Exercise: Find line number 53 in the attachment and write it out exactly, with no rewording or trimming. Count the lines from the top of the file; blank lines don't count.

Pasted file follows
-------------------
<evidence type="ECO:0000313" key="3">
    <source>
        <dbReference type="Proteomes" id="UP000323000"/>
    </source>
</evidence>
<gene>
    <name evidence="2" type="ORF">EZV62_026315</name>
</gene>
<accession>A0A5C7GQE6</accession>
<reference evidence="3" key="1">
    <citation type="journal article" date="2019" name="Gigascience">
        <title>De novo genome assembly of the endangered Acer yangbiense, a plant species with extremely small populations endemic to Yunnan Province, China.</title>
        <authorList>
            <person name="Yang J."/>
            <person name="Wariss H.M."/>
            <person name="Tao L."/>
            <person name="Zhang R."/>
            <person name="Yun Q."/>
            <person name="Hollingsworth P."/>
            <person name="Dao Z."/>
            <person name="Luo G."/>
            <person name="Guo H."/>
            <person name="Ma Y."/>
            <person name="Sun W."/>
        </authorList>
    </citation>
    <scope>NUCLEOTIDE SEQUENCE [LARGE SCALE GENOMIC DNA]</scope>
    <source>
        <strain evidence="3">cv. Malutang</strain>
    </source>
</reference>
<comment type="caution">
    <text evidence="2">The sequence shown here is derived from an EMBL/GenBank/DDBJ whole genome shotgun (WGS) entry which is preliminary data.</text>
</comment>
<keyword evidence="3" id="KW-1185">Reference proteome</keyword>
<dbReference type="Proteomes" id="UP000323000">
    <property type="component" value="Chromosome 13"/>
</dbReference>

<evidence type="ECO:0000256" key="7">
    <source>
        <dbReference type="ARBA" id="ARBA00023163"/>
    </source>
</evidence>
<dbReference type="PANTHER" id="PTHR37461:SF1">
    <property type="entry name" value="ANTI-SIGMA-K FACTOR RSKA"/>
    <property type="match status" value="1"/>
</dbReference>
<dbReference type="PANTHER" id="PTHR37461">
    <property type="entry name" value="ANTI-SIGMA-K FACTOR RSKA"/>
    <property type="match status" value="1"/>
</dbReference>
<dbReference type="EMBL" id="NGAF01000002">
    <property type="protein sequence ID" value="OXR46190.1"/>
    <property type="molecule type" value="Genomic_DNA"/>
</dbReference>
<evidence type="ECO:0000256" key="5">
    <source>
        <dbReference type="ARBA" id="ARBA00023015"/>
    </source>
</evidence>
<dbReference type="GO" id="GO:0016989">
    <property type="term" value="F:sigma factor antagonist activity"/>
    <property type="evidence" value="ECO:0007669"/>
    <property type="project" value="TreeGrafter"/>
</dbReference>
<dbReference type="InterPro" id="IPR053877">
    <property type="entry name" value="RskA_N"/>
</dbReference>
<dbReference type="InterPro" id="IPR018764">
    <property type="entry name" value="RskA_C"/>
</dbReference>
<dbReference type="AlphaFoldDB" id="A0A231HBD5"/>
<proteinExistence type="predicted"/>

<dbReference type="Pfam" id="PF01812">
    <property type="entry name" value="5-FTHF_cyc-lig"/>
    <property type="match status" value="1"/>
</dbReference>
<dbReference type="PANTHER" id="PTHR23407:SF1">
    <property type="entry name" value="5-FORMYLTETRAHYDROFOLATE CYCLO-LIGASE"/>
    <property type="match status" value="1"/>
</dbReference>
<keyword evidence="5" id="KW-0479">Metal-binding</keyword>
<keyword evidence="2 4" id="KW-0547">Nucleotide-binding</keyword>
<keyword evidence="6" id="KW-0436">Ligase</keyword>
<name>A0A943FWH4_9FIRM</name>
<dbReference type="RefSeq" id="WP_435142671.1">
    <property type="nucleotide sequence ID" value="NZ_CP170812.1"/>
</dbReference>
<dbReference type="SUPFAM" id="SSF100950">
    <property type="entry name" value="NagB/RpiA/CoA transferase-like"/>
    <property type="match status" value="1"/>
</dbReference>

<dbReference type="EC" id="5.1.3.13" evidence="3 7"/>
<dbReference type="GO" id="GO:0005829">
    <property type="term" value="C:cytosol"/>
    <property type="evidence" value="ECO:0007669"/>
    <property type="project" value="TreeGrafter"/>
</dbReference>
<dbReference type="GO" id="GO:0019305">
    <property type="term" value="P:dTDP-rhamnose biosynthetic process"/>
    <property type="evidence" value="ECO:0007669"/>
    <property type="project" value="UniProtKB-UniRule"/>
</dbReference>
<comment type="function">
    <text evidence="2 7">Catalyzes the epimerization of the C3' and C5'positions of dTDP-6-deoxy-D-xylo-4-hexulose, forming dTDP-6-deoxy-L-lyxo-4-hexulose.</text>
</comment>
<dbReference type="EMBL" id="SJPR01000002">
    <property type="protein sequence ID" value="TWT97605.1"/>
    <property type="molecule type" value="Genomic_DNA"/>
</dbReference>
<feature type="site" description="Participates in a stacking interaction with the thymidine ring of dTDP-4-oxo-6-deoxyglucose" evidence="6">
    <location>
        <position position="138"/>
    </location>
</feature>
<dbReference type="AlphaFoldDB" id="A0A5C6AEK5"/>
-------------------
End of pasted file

    <property type="protein sequence ID" value="OXR46190.1"/>